The NIH approved a research study (called the TACT Trial – Trial to Assess Chelation Therapy – a supposed treatment for arteriosclerosis) in which the treatment had no evidence for potential benefit, and clear evidence of potential harm – and even the risk of death. Amazingly, the researchers neglected to mention this risk in their informed consent document. The NIH awarded $30 million of our tax dollars to ~100 researchers to enroll 2000 patients in this risky study (ongoing from 2003-present). Even more astounding is the fact that several of the researchers have been disciplined for substandard practices by state medical boards; several have been involved in insurance fraud; at least 3 are convicted felons.

Many have called for defunding the NCCAM, and that certainly seems like a reasonable request under the circumstances of such a low ROI and ethical breaches.

#5: New Media

Just as mainstream media is beginning to fade in its influence and popularity, online and “new” media are making exponential leaps in influence.  The Huffington Post and Age Of Autism are two strongholds of health misinformation that come to mind. Of course, “user generated content” and unvetted health advice and claims are easily made by anyone anytime. And thanks to the magic of Google, a health claim need only be popular to be promoted. Truth, accuracy, and scientific rigor aren’t always rewarded in this brave new world of digital influence. Being right has been uncoupled from being influential. The “wisdom of crowds” now decides what people see first when they attempt to educate themselves about health matters.

And so, dear readers of Science-Based Medicine, we face formidable foes in our quest for honesty and integrity in medicine. I predict that the next decade will favor the organized, not the accurate. And so with that in mind, let us strive towards building our network of critical thinkers (in the government, media, research and clinical centers, and online), organizing our efforts to promote science and rational thought. We’ll each need to channel our inner “community organizer” to counter the pseudoscience movement. And we can win this, because in the end…

Science works.

*This blog post was originally published at Science-Based Medicine*

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9 Responses to “The Decade’s Top 5 Threats To Science In Medicine”

  1. Tony S says:

    Nice post! Let me add one:

    #6: Jenny McCarthy

  2. Robert says:

    I’m glad you have Congress at #1.

    The media, though, can sometimes provide helpful information. I learned about adrenal fatigue through “new” media when I was repeatedly told by doctors that my exhaustion was caused by sleep apnea, narcolepsy, stress, sinus infections and a litany of other misdiagnoses. I’m not saying we should dump doctors altogether in favor of WedMD or Twitter, but it CAN provide useful information from time to time.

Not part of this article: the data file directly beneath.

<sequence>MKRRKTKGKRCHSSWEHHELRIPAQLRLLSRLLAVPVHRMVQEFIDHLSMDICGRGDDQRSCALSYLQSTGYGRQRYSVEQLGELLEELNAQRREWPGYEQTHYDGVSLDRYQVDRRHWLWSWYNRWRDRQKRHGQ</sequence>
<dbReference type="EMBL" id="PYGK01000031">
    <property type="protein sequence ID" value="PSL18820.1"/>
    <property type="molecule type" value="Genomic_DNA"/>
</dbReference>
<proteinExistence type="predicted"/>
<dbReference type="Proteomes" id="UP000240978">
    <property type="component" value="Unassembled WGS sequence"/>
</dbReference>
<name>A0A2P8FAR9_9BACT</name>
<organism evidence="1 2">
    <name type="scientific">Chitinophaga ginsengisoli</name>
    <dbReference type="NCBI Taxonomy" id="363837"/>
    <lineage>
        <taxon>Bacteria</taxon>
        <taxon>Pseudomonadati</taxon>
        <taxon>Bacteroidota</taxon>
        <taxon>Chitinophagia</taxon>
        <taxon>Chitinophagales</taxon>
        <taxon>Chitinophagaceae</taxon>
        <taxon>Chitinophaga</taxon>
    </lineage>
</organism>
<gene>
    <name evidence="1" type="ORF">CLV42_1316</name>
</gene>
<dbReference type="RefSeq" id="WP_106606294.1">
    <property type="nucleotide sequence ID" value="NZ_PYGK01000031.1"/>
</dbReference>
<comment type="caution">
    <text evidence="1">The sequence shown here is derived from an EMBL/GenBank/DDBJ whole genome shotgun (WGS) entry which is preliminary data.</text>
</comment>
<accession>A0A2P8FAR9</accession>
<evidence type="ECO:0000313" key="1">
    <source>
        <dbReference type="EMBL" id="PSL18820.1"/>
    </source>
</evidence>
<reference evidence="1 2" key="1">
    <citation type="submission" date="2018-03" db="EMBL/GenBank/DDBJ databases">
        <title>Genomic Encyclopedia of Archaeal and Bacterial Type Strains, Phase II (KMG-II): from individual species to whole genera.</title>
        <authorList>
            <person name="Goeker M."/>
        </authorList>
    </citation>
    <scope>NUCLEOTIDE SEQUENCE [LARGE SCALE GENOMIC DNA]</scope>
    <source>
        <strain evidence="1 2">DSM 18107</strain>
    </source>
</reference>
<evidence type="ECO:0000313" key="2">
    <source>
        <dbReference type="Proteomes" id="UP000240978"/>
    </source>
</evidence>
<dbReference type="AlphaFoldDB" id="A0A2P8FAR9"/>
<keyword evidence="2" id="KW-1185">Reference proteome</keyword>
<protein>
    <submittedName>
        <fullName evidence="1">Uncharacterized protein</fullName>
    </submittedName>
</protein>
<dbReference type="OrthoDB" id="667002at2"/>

3. drcharles says:

    Great post and call to arms! A rigorous grounding in science during schooling would be a great investment in critical thinking for life.

  4. Val, as you state, we are not operating in a sea of science, but are wallowing in ‘wellness’. It’s amazing how many folks are paying hard cash for stuff that has never been tested, and likely doesn’t work. (At least with respect to Christian Science, at least prayer has been actually studied!) In my own field of GI,patients (at least those who admit it) tell me that they regularly undergo ‘high colonics’ to rid themselves of dreaded internal toxins. Reiki, magnetism, homeopathy, naturopathy and other versions of black magic are other players on the scene. We should keep in mind, however, that it’s not just the snake oil salesmen who are responsible for pseudomedicine. The public demands it. The antidote to quackery is education.

  5. drval says:

    Great points, Michael. Education is certainly the antidote! 🙂

  6. Mike Clark says:

    “…thanks to the magic of Google, a health claim need only be popular to be promoted. Truth, accuracy, and scientific rigor aren’t always rewarded in this brave new world of digital influence. Being right has been uncoupled from being influential. The “wisdom of crowds” now decides what people see first when they attempt to educate themselves about health matters.”

    So well said… the blah blah blogosphere and mad clicking of 12-year-olds so completely dominate the search results you see in google that science, reason and diligent research are buried. This does not only apply to health care, by the way…


  7. Ben Kavoussi says:

    This is an excellent and well-written post that summarizes everything that is wrong with “alternative” medicine. And I am glad that you mention that new Digital-Age paradigms, such as the “wisdom of crowds.” These paradigms are being used out of context by people who do not really understand them as a justification for clinical nonsense. Remember, collective thinking is what has created magical thinking, mythologies, astrology and now “alternative” science and medicine, and is actually something we want to shy away from as scientists.

  8. Dear Dr. Val,